There are a few ways this can be done. For one, we took the inlet temperature, outlet temperature, volume moved, and the density of what was moved. This calculation comes in around 32kw on the Behemoth:
But you could also use the volume of solvent in the system and how long it took to get to a set temperature… In this case we are looking at the amount of heat removed from the solvent in Kj/Kg and converting to Kw:
The baseline price is under $100k for both sizes of our thermal control system and is included in the price with our extraction systems. We did not up-charge for the tech.
Yeah, it was not something I expected to work but tried it anyhow. I can see how it has been overlooked so long, in theory it shouldn’t work (so why try?), but in fact there is a way. Patent Pending.
I think this is the 5th time responding to this comment from you…
It is likely the most simple thing to understand. Ever use a short path? Perhaps a lighter on a cold day? Upon shaking the lighter more liquid hits the wall thereby creating more vapor, no different than the stirbar in a spd, upon increasing the speed, more vapors are generated due to the physical action within the system. Without the use of additional physical surface area, more vapor is generated from the minimal surface area touching more liquid.
Why the WFE is better is easy, crude is a thick viscous product that can be easily damaged by heat (decarb). The very moment solvent with crude enters our GD1, it begins to thicken rapidly. The use of a WFE enables a shorter recovery distance with a lower solvent retention than a FFE. Not to mention cleaning clogged tubes is no fun and you might not ever know its clogged because the liquid will take the path of least resistance around it.
Anyone with any real lab experience who has used various forms of recovery knows the WFE is by far the fastest method when properly sized. More solvent is recovered with less residence time than FFE’s.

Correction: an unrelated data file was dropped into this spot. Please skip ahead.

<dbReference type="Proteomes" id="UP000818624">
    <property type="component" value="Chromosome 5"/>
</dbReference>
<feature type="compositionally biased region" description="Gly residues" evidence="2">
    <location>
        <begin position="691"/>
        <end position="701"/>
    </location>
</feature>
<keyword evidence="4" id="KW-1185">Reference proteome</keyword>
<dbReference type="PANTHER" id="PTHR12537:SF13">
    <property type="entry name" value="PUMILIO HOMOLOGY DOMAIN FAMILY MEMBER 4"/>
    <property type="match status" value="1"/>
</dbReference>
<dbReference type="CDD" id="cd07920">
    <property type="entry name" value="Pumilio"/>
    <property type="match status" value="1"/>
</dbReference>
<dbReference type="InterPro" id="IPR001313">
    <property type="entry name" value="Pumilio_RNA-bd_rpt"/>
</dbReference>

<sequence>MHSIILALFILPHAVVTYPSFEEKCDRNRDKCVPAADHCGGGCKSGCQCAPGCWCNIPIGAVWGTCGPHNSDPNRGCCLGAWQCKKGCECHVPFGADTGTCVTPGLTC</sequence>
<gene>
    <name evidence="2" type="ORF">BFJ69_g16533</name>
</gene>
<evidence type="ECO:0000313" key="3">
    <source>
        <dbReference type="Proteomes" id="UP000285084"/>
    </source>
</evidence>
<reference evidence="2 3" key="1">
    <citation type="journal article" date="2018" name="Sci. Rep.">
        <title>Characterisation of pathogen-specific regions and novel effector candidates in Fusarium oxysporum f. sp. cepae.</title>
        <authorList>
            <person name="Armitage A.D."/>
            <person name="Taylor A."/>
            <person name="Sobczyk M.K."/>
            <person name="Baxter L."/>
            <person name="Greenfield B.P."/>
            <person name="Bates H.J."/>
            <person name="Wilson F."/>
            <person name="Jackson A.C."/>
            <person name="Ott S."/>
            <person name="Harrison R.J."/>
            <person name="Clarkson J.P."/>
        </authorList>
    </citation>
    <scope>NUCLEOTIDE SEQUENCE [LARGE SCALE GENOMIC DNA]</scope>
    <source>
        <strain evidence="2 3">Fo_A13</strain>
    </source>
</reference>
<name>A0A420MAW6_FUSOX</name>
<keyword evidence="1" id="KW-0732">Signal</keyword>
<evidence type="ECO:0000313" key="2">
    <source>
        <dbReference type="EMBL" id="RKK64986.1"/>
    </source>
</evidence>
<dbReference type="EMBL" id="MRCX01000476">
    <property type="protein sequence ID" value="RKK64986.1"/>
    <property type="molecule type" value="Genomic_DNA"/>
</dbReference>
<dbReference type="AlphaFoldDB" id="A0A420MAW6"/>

It is alive and well - a standard part of our operating procedure and will always be a part of our procedure. HPHE™ helps to defeat solvent channeling by forcing solvent into all reaches of the column. Due to HPHE™ we increase the solubility of terpenes and other volatile molecules. With HPHE™ we have zero need for atomization devices as our solvent is self-atomized to the fullest extent. Thanks to HPHE™, we have reduced the amount of consumables needed to run our system; no wasteful nitrogen has ever been purchased by any of our clients ever. Our HPHE™ pending patent tech also solves many other problems experienced in the industry, including MAQ limits.
The class is more focused on our refrigeration tech than the other stuff but it will all be discussed in great detail then.
Simply by saying our marketing claims are BS doesn’t make it so… We have never once lied about our systems and what they can do. Everything we say it can do it does do. Just did a case study on our TCS.
What stinks the most is the amount of misinformation people believe themselves then try to push on others. We have had multiple of these back-and-forth’s and you always go silent after I respond then you pop up on a new post a couple months later screaming the same thing all over again. Shall we discuss superheat some more?
I can back everything up with math and proof of it working. We have multiple units in operation across the country. Some running cannabis, others running hemp. Our Behemoth model’s have each extracted over 100k lbs of bio. There are multiple Behemoths in operation. The tech is real & what I say is true.
This is the primary reason for the class, to simply prove our tech does in fact do everything we say it can do, but also to share with those interested our technologies, and how they help the operator with typical day to day challenges.
If you don’t believe us - then come see it for your self or shut up. These childish games are getting old.